Ruiz-Picasso v OHIM

15 May 2006

Louise Aspinwall

February 2006

Introduction

In September 1998 Daimler-Chrysler AG filed an application with the Office for Harmonisation in the Internal Market (Trade Marks and Designs) (“OHIM”) to register the mark PICARO as a Community trade mark for “vehicles and parts therefore; omnibuses”.

The children and grandchildren of the famous Spanish artist, Pablo Ruiz Picasso, form the ‘Picasso estate’[2] and are the proprietors of the word mark PICASSO, also registered in relation to “vehicles; apparatus for locomotion by land, air or water, motor cars, motor coaches, trucks, vans, caravans, trailers”. In 1999, the Picasso estate opposed the registration of the PICARO mark on the basis of there being a likelihood of confusion with the PICASSO mark.

The Opposition Division of the OHIM found that there was no likelihood of confusion according to Article 8(1)(b) of the Community Trade Mark Regulation No 40/94 and granted registration of the PICARO mark. The Picasso estate appealed to the OHIM Board of Appeal, but their appeal was rejected. The Picasso estate appealed to the Court of First Instance (CFI); their appeal failed.[3] The Picasso estate then requested that the European Court of Justice (ECJ) set aside the CFI decision and annul the OHIM’s decision. After hearing the Opinion of Advocate General Ruiz-Jarabo Colomer, the First Chamber of the ECJ gave their judgment on 12 January 2006. Again the Picasso estate lost their appeal.

In this short case note the author proposes to deal with the decisions of both the Court of First Instance and the European Court of Justice, before making some brief observations on the likely consequences of this case.

The Decision of the Court of First Instance

At issue in this case was whether there was a “likelihood of confusion” between the trade marks PICASSO and PICARO in connection with the relevant goods. In order to assess whether there was a likelihood of confusion the CFI looked at the following three factors:

a) The similarity of the marks;

b) The distinctive character of the earlier mark; and

c) The average consumer’s level of attention.


The similarity of the marks

The CFI found that the PICASSO and PICARO marks were not conceptually similar. It believed that the relevant public would recognise PICASSO as being the surname of the Spanish artist. Indeed, the word PICARO may be known to Spanish speaking persons as being a roguish character in Spanish literature; however it would not generally be known to the non-Spanish speaking section of the relevant public.[4] The Court held that such conceptual differences were enough to counteract the visual and phonetic similarities of the marks.[5]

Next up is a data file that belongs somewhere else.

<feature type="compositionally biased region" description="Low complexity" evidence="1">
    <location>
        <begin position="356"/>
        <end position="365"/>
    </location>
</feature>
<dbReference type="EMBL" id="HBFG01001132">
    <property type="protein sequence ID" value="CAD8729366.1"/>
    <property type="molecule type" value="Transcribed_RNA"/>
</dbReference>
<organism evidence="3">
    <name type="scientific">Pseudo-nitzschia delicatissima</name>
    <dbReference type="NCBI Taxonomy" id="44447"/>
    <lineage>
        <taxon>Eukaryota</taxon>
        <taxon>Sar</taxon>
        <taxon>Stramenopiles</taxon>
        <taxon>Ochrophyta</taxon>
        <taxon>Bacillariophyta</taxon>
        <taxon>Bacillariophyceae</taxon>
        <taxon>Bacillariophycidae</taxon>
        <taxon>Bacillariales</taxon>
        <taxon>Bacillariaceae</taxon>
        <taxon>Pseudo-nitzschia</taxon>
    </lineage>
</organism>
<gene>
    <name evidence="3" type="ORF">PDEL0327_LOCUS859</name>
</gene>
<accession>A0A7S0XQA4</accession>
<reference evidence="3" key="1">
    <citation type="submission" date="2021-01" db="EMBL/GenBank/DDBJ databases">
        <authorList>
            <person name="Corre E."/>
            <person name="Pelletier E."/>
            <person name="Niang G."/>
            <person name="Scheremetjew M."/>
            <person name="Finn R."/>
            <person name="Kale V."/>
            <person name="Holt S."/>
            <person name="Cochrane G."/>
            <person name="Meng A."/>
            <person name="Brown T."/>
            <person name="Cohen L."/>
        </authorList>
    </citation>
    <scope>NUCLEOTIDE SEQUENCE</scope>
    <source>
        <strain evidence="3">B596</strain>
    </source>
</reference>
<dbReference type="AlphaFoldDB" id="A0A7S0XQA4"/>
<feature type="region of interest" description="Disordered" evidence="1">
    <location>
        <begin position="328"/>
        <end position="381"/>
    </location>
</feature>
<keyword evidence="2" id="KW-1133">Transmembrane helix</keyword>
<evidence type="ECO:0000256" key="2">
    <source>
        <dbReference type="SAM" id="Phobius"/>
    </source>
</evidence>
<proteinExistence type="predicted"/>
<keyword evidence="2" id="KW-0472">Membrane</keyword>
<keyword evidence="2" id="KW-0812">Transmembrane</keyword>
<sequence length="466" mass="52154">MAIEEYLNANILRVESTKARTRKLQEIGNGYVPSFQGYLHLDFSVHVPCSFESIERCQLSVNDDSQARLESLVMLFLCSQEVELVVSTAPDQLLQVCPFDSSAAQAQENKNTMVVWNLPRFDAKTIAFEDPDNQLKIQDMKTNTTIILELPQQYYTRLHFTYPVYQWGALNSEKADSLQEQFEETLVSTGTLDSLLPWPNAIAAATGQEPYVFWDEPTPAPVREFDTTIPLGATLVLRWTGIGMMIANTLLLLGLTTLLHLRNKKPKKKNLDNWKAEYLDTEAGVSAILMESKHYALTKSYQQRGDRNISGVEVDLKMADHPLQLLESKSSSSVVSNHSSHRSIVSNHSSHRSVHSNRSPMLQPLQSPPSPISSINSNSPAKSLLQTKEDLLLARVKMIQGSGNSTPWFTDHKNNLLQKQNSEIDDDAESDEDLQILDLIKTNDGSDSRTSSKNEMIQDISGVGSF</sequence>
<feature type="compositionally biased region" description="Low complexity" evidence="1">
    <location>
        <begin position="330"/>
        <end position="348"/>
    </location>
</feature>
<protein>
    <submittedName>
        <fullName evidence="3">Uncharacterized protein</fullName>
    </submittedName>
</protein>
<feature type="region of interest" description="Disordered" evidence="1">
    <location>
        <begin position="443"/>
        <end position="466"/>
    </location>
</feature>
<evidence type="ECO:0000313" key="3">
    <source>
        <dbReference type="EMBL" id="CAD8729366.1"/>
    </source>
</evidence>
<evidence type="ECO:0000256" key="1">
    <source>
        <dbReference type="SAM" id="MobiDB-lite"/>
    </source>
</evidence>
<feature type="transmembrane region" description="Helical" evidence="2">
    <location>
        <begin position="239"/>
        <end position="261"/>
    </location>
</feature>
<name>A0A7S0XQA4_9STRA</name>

The distinctive character of the earlier mark

The CFI held that the mark PICASSO did not have a highly distinctive character as a mark for vehicles and was therefore not entitled to any enhanced protection.[6]

The average consumer’s level of attention

The average consumer’s level of attention is relevant when assessing whether or not there would be a likelihood of confusion between trade marks. In some situations[7] this can be assessed before purchase, at purchase and after purchase. The CFI held that in transactions of the nature contemplated in this case however - the sale of vehicles - the level of attention of the average consumer at the point of purchase is high and consequently particular regard should be paid to this.

The findings of the CFI in relation to all three of the above issues (similarity, distinctiveness, level of attention) were challenged by the Picasso estate in the ECJ.

The Judgment of the ECJ

The ECJ upheld the findings of the CFI on all accounts.

The similarity of the marks

The ECJ reiterated the need for a global appreciation of the trade marks in question when assessing whether there is a likelihood of confusion between them; such a global appreciation of the visual, aural or conceptual similarity of the marks must be based on the overall impression given by the marks, with particular regard to their distinctive and dominant components.[8]

The ECJ endorsed the CFI’s finding that “where the meaning of at least one of the two signs at issue is clear and specific so that it can be grasped immediately by the relevant public, the conceptual differences observed between those signs may counteract visual and phonetic similarities between them”.[9] For the Court, the CFI had not erred in law in finding this to be the case here. The ECJ observed that such considerations were a necessary part of the process of ascertaining the overall impression given by the marks when making a global assessment of the likelihood of confusion between them.